So I think it is brilliant because it is empowering, but it’s also something we have to watch in terms of distribution and where you build trust.

5. You won Campaign magazine’s most admired ad-land leader this year– is that right?

It’s very flattering.

When I entered into the sector, gender reassignment wasn’t an option and changing my race I did not want to do, so the only way I could do it, is as me.

I think being different to the [usual] industry leaders helped me stand out - being who you are and keeping it real.

I wasn’t going to morph into something else. I’m from a working class comprehensive school background I wasn’t going to change into anything else, but I think everyone exists in their own Venn diagram, everybody has their own little area that they occupy. 

Celebrating difference is something I’ve always encouraged. I totally believe in an Avengers assembly of people – everybody with their own superhero powers coming together. That’s what I actively encourage, so if a new breed of leader is somebody that’s authentic, then I presume that’s what I am.

6. You’ve also just become Chancellor of Portsmouth University. What do you say to students when you meet them about making it in the industry?

I say to students, to my son, to people in my organisation: competitive advantage, no matter what you’re doing, always has been and always will be consumer insight.

I talk a lot about having 2 ears, 1 mouth, and using them in that proportion. Really, really listening to hear the whispers in the noise to really understand what that nugget of insight is that can make a difference.

I think that’s really important for students, I think that’s really important in a business context, understanding what is happening, understanding what is going on around you, spending less time looking at yourself, figuring out what’s going on.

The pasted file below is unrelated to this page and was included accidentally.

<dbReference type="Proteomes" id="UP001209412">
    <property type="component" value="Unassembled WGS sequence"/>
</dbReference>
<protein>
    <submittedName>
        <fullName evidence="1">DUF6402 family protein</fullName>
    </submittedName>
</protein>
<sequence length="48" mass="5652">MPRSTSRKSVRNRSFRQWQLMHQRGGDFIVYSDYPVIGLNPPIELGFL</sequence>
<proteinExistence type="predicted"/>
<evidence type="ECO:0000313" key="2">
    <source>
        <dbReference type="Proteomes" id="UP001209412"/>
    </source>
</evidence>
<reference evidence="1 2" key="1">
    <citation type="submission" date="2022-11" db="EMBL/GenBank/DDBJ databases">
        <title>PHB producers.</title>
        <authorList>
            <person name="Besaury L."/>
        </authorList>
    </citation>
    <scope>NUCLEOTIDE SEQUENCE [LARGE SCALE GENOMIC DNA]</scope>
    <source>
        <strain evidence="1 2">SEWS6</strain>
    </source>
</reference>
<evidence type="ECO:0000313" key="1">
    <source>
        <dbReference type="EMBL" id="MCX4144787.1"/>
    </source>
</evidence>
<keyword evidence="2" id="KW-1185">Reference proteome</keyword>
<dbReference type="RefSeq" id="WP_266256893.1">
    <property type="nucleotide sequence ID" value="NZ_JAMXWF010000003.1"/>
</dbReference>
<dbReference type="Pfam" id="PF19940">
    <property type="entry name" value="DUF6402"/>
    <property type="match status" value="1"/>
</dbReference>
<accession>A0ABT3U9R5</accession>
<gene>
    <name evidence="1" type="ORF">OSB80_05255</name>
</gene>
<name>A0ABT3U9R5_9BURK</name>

But I also think in the current climate, with what’s going on in the UK, [that] resilience is going to be really important.

I think we are living in what is known as a VUCA world, it’s a military expression, a world that is totally changeable, there is lots of ambiguity, there’s lots of complexity and I think resilience is going to be incredibly important.

7. What do you think the world of work will look like in the future?

Something that I actively encourage at the agency is to be focused on output not presenteeism.

How people want to blend their work and their life is very important – you get the best output by people being able to live their lives as well as having a successful career at work.

So I think it’s going to be more about flexible working - when I started in the industry it was about bums on seats and always being there.

In addition, if I think about students at the University of Portsmouth and students here at UWE, it’s going to be about being T-shaped. Having portfolio careers - knowing a bit about a lot of things.

Whereas you and I have had careers in the same industry or at the same corporation for 10-15 years, younger people are going to be working for longer than we are and I think they’re going to have more than 1 career. 

I think it’s about having transferrable skills and knowing a bit about everything and one core specialism and being able to transfer it, which is why that resilience is so important.

This series of free public lectures brings top level business leaders to Bristol. You can discuss these events on Twitter using the hashtag #BristolLectures and view further content from Karen Blackett's lecture here. For more information please contact events@uwe.ac.uk.